When it comes to the character of Kathleen so far, there seems to be an internal contradiction that she faces. While interrogating the doctor, she makes herself appear as dangerous and ruthless as possible. This interrogation is interrupted when her men bring the dead bodies of their brethren, and seeing one of them still breathing, Kathleen immediately asks whether a doctor could help. It is almost like she wants to help the wounded man as well as find an excuse to spare the doctor’s life. But then, when someone says that a doctor can no longer help, Kathleen immediately scraps the plan and works on an opposite whim—she returns to the interrogation chamber and shoots the doctor dead. It can be perceived that Kathleen did not really want to kill the doctor, but she was driven by the vengeful spirit of avenging her brother’s death. It is this spirit that serves as her main motivation throughout her short time in “The Last of Us” Episode 4. Even though Kathleen has lost her brother and there is no way to bring him back, the woman blindly wants to keep working for his purpose. She even lets this motivation get in the way of her leadership, too, as killing the community’s doctor amidst a fungal apocalypse is perhaps not the most sensible thing to do. In another instance, she and her associate go to check an area where the floor is cracking with pressure from the infected, which have been growing under it and are now trying to break out. It is clear that Kathleen and the man knew about this occurrence before, too, and were now just checking on it. However, it looks sinister at present, with massive cracks across the floor, but Kathleen insists upon not letting anyone else know about it yet. Instead of dealing with the infected, which would wipe out the whole community within days, she remains focused on trying to find Henry and punishing him for his supposed betrayal.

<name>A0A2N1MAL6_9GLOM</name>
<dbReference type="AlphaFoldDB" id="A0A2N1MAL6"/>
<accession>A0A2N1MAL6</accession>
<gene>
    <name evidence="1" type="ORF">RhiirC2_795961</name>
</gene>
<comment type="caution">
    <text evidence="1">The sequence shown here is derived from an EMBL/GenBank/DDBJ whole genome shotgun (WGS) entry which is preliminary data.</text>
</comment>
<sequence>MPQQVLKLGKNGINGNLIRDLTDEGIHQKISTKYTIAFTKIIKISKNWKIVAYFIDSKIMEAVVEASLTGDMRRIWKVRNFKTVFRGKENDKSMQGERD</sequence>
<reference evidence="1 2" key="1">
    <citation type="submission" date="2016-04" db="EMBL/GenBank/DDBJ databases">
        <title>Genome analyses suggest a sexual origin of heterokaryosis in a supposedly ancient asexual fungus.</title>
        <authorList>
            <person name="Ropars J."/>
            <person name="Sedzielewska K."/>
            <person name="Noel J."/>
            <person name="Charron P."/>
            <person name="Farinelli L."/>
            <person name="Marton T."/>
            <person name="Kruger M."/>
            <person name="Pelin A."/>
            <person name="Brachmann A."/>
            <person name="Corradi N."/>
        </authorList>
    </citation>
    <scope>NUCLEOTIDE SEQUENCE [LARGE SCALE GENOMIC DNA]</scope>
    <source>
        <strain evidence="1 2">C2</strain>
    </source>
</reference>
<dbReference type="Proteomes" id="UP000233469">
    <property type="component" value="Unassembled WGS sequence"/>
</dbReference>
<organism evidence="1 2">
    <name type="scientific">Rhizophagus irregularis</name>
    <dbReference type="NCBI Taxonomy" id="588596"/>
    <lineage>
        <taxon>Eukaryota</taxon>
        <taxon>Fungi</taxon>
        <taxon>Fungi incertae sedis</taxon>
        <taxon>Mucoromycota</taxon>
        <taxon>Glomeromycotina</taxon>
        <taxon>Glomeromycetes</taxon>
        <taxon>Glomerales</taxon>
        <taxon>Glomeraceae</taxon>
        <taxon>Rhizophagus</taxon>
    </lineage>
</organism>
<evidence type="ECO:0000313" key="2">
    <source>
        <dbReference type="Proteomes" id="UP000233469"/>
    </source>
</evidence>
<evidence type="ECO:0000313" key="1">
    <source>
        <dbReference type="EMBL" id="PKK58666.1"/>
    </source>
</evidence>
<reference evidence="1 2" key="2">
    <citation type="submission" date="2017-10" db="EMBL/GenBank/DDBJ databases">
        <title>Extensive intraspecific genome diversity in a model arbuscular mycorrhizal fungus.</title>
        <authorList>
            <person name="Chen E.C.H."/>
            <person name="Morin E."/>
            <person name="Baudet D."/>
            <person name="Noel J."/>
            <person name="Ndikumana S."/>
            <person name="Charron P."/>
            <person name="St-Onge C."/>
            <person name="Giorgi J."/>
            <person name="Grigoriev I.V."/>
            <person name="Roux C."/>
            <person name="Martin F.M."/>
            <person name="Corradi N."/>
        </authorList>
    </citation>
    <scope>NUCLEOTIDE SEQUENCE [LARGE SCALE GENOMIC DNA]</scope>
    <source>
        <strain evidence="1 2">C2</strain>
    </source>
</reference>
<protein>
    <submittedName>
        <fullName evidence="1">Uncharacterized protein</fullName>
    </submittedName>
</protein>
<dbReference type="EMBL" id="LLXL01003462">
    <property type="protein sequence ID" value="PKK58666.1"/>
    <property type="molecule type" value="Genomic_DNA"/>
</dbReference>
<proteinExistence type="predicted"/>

What More Do We Get To Know About Tommy?
During their conversation, while driving towards Kansas City, Joel reveals some more about her brother Tommy and about how they went to Boston during the pandemic. Joel describes Tommy as being obsessed with trying to save the world, as the brother had signed up for military service years before the fungal outbreak. It was as part of his service that Tommy was sent to Operation Desert Storm in Iraq, and this explains the sticker on the back of the car in “The Last of Us” Episode 1. It was actually Tommy who had served in the US Army, and Joel was never one to believe in such heroic deeds. Therefore, he was once again upset by Tommy’s decision, this time after the apocalyptic day when the world literally changed forever, as he wanted to move to Boston. Tommy had come across a group of men and women who wanted to stick together and move to Boston, possibly because they had heard things were better there. Although Joel did not necessarily believe in the purpose, he tagged along only to keep Tommy safe. It was through this group that Joel had met Tess, who was also a member. It was also during this time that Tommy met Marlene, who was already building a group called the Fireflies, and Tommy immediately signed up for them. But as Joel had expected, Tommy had left the Fireflies too sometime later, and had started living and working by himself. But there had been no contact or news from Tommy in the last three or four weeks, prompting Joel to travel to Wyoming in search of him.